Episode 10 - Get with the (first) programme
Episode 9 - Greek economy toiling under pandemic pressure
VIDEO - How could Greece put the EU recovery fund to best use?
Episode 8 - Athens: An ancient city grappling with modern problems
What does the EU recovery fund deal mean for Greece?
Spain's challenges and opportunities in the EU recovery deal
Does Greece need a third programme?
During his visit to Berlin this week, Prime Minister Antonis Samaras repeatedly emphasised that Greece does not require a third financial support programme. In his conversation with Chancellor Angela Merkel he highlighted that the Greek sovereign was able to successfully return to international bond markets in April after a three-year forced hiatus.
Being able to regain access to such capital markets opens refinancing options to the sovereign that broaden its operational leverage. Furthermore, the primary surplus achieved in 2013 and the one expected for this year underline that the government in Athens is in a position to finance its current expenditure requirements out of its own pocket.
The European part of the second macroeconomic adjustment programme expires end-2014, while the last disbursement from the IMF lending programme is scheduled for Q1-2016. In the meantime the examples of Ireland and Portugal have attracted a growing number of followers in Athens. Dublin successfully exited its troika programme in December 2013 and was followed by Lisbon in May 2014. The government in Athens is determined to jump on the train and join Ireland as well as Portugal.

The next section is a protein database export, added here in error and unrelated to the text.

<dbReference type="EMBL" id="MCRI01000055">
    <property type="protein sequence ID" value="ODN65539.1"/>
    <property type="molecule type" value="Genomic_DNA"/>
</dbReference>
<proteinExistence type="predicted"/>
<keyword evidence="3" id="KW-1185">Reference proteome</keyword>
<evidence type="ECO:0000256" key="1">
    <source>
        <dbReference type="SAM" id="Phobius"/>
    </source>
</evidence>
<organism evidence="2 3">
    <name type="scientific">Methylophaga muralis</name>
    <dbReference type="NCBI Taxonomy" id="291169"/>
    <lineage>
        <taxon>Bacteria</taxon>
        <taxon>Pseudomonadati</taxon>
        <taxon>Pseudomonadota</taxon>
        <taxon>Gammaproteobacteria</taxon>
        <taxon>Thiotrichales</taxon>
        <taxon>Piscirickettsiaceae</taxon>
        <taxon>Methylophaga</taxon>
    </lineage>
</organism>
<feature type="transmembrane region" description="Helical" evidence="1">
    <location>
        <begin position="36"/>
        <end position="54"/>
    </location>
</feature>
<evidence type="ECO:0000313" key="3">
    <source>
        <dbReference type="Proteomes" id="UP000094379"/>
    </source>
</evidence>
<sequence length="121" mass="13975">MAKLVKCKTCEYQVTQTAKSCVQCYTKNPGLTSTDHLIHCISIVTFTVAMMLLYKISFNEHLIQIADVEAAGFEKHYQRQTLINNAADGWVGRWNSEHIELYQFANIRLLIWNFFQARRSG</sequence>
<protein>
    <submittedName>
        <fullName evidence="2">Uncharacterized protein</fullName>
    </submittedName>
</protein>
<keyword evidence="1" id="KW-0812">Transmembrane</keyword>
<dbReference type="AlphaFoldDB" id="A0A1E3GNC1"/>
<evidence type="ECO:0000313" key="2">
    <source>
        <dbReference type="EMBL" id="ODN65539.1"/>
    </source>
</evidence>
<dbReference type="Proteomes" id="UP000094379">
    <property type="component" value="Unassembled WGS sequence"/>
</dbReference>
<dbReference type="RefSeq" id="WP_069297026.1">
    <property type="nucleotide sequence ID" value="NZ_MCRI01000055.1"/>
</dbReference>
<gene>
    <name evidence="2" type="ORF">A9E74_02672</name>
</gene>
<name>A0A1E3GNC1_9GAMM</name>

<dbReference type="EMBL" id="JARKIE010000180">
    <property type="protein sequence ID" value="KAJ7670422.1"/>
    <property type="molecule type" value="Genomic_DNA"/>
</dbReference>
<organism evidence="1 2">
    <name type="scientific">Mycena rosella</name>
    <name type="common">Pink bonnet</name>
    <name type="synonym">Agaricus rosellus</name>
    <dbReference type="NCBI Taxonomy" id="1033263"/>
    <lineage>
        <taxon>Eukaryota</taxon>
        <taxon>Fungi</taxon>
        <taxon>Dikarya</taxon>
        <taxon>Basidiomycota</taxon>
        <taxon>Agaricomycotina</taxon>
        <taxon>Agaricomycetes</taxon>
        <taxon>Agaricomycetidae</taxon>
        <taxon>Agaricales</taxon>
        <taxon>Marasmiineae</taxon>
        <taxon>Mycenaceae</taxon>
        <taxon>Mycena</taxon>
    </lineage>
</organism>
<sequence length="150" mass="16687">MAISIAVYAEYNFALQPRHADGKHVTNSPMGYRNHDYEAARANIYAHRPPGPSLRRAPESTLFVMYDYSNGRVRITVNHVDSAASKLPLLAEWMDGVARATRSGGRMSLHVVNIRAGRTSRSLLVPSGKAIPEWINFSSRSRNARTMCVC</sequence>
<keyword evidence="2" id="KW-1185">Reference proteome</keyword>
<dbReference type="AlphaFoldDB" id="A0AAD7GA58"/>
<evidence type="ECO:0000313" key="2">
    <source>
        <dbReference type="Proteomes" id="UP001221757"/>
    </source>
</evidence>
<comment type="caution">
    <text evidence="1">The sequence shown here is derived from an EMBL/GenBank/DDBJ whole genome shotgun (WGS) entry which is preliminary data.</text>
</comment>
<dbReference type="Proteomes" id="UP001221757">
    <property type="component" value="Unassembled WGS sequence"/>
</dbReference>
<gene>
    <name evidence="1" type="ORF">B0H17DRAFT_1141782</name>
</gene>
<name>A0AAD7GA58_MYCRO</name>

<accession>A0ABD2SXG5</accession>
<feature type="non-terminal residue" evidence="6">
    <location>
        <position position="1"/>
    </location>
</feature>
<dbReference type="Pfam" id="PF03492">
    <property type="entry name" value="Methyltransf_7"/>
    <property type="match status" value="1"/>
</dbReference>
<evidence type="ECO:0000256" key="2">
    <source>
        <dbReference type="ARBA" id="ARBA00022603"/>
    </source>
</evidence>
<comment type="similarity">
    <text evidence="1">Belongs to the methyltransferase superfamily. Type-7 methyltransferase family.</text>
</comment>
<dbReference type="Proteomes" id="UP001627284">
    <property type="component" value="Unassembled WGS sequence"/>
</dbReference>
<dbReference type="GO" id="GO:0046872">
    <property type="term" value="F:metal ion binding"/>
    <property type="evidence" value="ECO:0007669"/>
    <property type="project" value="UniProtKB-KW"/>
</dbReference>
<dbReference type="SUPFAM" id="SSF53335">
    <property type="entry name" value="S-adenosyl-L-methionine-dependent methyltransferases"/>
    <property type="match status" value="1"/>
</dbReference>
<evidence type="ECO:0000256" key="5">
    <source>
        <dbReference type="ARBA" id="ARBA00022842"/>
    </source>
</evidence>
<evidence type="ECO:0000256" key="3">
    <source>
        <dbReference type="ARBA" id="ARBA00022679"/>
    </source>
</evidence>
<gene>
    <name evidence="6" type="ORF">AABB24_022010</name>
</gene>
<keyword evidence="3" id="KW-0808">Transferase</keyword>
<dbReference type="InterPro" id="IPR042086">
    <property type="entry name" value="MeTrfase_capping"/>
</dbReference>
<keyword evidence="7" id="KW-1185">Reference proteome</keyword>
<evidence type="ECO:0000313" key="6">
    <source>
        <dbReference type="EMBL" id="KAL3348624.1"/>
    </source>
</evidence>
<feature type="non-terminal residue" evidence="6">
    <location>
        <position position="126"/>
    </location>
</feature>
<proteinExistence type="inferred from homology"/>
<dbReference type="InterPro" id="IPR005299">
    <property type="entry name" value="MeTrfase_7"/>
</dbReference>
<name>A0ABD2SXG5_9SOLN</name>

But let us take the contrarian position and inquire if this sense of urgency about an early exit is shared in other cities across the eurozone, particularly in Berlin, Frankfurt, Paris and Brussels? What do federal ministries in Germany and France, the European Central Bank and financing institutions such as the European Stability Mechanism think about Athens’ determination to spend considerable political capital on this (premature) exit strategy?
By way of deliberate speculation, without any pretext of having inside information, I would like to offer some out of the box reflections on possible key elements of a third programme for Greece.
As a point of departure, the terminology would have to be carefully crafted. The term ‘Memorandum’ has been negatively associated with the two predecessor programmes and is being linked with a period that Greeks want to leave behind as quickly as possible.
In terms of the substance of such a new programme and the conditionality attached to it, clear conceptual and methodological demarcation lines will have to be established compared to its predecessors.
A further stringent focus on fiscal consolidation and the stability of the banking sector, while important in their own right, cannot continue to define a new support programme for Greece. Rather, at the heart of such a ‘cooperation agreement’ as we shall term it would have to be the consideration of how Greece can be institutionally supported in its reform endeavours. Put otherwise, the focus now turns to the challenge of how the implementation of a structural reform agenda in the economy and society of Greece can be made permanent and irreversible.
In order to strengthen the reform impetus in the Greek political economy it is necessary to broaden the focus of current deliberations in various capital cities in the euro area. The European creditor community must move beyond the consideration of further interest rate reductions or maturity extensions on the official loans provided to Greece.